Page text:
U-M teaching program brings research to life to improve education
ANN ARBOR, Mich.—The University of Michigan's interactive theater troupe that breaks down barriers by bringing research to life has taken its show on the road.
U-M's Center for Research on Learning and Teaching (CRLT) is helping area educators as well as a growing number of faculty audiences across the country open up and get more involved with sensitive topics that include dealing with people with disabilities, gender differences, race relations and internal politics present in some classrooms.
The troupe puts on many programs at U-M for faculty and graduate student instructors and has been asked to visit other campuses including North Carolina State University, the University of Illinois and Michigan State University. The troupe also uses video technology to beam shows to other parts of the country. The goal is to get educators more involved in the thought process, showing rather than telling.
The results of real U-M research findings form the basis of scripts. The theater troupe then puts on skits for groups of educators on how to deal with specific work issues instructors encounter in classrooms. Then the actors remain in character and take questions and interact with members of the audience to fully flesh out ideas on any topic the academic unit wants its faculty to learn more about.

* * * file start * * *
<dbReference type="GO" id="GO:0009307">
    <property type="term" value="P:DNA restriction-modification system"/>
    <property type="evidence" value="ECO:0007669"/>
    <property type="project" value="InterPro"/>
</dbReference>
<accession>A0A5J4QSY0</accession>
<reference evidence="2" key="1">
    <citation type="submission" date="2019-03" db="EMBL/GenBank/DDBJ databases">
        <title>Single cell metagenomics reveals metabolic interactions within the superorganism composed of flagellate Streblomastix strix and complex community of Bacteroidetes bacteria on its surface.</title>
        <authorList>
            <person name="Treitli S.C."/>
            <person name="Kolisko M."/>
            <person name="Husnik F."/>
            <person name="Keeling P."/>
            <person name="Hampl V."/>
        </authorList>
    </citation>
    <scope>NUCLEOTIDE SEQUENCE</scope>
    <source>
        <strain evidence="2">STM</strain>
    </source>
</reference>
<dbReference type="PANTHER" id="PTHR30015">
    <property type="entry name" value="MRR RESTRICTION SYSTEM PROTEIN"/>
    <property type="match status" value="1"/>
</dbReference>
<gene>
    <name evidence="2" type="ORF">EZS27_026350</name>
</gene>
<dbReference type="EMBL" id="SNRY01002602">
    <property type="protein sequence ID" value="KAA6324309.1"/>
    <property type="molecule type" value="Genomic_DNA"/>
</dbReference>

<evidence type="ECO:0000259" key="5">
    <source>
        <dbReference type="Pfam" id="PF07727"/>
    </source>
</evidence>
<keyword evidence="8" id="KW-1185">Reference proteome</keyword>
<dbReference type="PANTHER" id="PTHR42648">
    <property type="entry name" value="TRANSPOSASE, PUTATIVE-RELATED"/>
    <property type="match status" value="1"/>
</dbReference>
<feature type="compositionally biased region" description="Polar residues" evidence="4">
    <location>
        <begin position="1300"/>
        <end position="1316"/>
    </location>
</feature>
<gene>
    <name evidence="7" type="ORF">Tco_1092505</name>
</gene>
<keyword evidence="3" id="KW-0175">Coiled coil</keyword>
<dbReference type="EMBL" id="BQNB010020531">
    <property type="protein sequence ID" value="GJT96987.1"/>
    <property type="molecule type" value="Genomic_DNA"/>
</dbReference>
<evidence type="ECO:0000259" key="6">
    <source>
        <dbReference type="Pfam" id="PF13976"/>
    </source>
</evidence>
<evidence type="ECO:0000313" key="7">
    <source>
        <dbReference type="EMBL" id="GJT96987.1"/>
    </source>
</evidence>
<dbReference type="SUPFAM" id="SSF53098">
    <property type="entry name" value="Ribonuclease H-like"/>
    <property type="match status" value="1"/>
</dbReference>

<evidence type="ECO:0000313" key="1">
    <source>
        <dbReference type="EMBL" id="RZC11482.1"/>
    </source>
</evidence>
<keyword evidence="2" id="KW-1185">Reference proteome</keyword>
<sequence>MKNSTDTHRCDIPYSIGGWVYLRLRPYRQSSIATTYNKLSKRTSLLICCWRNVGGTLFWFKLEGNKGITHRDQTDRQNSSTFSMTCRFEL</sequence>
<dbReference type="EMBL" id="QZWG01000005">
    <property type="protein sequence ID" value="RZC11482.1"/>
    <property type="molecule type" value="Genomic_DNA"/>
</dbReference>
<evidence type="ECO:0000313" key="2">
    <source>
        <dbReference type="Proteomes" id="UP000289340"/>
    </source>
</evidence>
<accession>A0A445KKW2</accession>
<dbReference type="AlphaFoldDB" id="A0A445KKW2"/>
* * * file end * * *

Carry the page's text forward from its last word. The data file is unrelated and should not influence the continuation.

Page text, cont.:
"It makes ideas real and in the present," said Jeffrey Steiger, the troupe's director. "You can talk about ideas and it makes research come alive. It's safe. Since actors are portraying characters, bringing a classroom or situation to life and the audience feels more comfortable asking questions they might not otherwise ask.''
For example, some sketches test an educator's conflict management skills when one student can bring up something that sets off a classroom debate over racial stereotypes or gender differences or ways other students and the teacher reacts to a student with a disability. The CRLT Theatre Program also offers traditional theatrical productions, workshops and consultations. Other sketches examine gender and power in a faculty meeting or the difficulties that can exist in the graduate student and faculty mentoring process.
Constance Cook, director of CRLT, notes the center is now more than 40 years old. It provides a comprehensive array of curricular and instructional development activities and is dedicated to the support and advancement of learning and teaching.
"We are here to improve teaching,'' Cook said.
For more about the center, visit: http://www.crlt.umich.edu/
For more about the troupe, visit: http://www.crlt.umich.edu/theatre/theatre.html
Contact: Joe Serwach